I think the most enthusiastic feedback I got on my recent kitchen remodel was about my snazzy Nikki McClure switch plates. I cranked them out in an evening and they were so quick, so simple, and so darn satisfying. My kind of project, since anything more ambitious than this tends to languish half-done for years in my craft room.
A few of you asked for a proper tutorial on how to make your own, so when I made a second set for a housewarming gift last week I decided to take a some photos and write up a tutorial for you.
Here it is!
How to Decoupage a Switch Plate Cover & be All Sorts of Awesome
1. Choose your artwork.
Old calendars, magazines, kid-art, and medium weight scrapbooking paper all work well. Thin paper can be too fragile for this project and card-stock tends to be too thick, so aim for something sturdy but not too thick. Fabric also works, they say, but I haven't tried it yet.
Note that some papers will wrinkle. If you aren't sure how you feel about that do a test with a scrap of paper you don't love. Stick it to something plasticy (an old milk bottle for example) and see what happens. Wrinkles don't bother me, so I use whatever paper I love.
My paper of choice (thus far) has been Nikki McClure art from calendars going back a few years. I think I have a girl-crush on Nikki's art and can never bring myself to toss old calendars of her work. (One of you sweet people even mailed me one after seeing my decoupaged suitcase a few years back. You're nice.)
2. Using your switch plate as a guide, cut a rough rectangle approximately 1" bigger all around than your plate.
Be sure to center the switch plate over the art you want to appear on the completed project. You'd also be wise to check that the switch itself doesn't become an awkward appendage or something obscene depending on the art you choose. (Unless that's what you're going for, in which case, align that switch carefully with whatever you want it to prove. I won't judge.)
3. Notch your corners.
You can do this by cutting your paper at a 45 degree angle at each switchplate corner (a good idea I came upon after these were already made), or by notching them as shown below.
Note how I angled the flaps slightly to make wrapping the paper around the back easier in the next step. The flap on the right below was notched even deeper so it wrapped nicely to the back.
Do a test wrap and snip more paper away until it's not too bulky at the corners.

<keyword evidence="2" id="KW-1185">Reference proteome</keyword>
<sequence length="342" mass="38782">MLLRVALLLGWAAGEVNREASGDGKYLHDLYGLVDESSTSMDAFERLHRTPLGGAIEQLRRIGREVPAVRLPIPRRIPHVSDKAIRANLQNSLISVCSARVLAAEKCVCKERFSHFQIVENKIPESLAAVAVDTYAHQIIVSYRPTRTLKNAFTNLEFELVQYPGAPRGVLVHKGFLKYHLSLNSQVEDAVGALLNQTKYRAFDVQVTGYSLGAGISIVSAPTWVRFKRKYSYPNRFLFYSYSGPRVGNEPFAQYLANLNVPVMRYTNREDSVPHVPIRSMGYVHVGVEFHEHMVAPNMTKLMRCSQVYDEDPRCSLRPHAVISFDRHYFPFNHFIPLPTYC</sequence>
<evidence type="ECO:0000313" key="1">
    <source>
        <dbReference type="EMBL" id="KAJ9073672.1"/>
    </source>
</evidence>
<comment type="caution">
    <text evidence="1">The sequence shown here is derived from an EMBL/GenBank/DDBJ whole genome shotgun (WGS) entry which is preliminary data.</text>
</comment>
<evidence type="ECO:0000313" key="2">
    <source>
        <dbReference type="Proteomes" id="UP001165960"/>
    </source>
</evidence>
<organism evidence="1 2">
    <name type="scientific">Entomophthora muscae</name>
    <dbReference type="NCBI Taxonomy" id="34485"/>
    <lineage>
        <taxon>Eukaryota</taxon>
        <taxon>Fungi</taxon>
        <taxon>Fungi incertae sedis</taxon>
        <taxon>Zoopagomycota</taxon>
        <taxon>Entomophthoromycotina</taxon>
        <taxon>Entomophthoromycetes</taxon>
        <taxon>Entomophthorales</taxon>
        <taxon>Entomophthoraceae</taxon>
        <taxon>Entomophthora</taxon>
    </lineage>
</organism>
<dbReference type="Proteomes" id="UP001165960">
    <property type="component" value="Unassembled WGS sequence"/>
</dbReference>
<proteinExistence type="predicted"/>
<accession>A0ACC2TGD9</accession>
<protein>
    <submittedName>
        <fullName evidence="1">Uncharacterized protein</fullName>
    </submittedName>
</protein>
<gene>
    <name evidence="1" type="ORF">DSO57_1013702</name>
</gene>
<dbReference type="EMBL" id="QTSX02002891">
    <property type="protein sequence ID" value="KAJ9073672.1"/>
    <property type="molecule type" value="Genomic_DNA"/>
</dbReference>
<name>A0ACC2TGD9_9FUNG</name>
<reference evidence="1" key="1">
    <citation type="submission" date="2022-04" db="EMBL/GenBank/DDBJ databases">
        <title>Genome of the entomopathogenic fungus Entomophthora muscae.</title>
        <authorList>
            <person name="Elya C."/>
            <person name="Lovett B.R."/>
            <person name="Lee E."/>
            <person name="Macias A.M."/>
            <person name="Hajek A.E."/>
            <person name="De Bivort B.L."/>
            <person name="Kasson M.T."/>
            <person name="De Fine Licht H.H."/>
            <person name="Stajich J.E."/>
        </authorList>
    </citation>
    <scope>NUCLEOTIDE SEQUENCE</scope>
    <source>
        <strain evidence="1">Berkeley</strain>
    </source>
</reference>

4. Coat the back of your notched paper with an even layer of Mod Podge, working the Mod Podge all the way to the edges.
5. Quickly center your switch plate over the paper. Turn over and adjust the paper as needed to center. Smooth front with your fingers to remove bubbles.
6. Now turn the switch plate over in your hand so the back is facing you. Wrap the longer sides of your switch plate firmly around to the back and press flaps into plate with your fingers as shown below.
Repeat with short flaps.
7. After all four flaps are pressed firmly into place, turn the switch plate around in your hand looking for any bubbles or loose spots.
Smooth them out gently with your fingers. Too much pressure and you'll rub the color right off your paper, so be gentle!
8. Lay your switch plate face down on a cutting mat or piece of card-stock. Using an Exact-o knife, carefully cut an X in the switch opening.
9. Fold these flaps toward the back, adding additional Mod Podge if needed to hold into place. These can be buggers so keep at it until they stay put.
10. Poke a small guide hole from the back in each screw opening using the point of your Exact-o knife.
11. Flip the switch plate over and press on these guide holes with your finger to make a small depression in the paper at each screw point as (poorly) shown in the photo below. (It's hard to see. Sorry.)
12. Using your Exact-o knife to cut a tiny X in each of these depressions with the point of the knife. This will ensure that your paper does not tear when you attach your switch plate.
13. Coat the front of your switch plate with a light, even coat of Mod Podge.
14. Allow to dry completely and repeat 1-2 more times.
15. Finish with a clear coat of spray paint if desired. (I skipped this step and they are holding up well just the same.)
You're done! Carefully screw into place and admire the awesomeness you just made, or pack them up in a gift basket or care package for a friend and share the love.
Warning: this project is addictive. You might make dozens. Don't say I didn't warn you.
Originally posted in 2014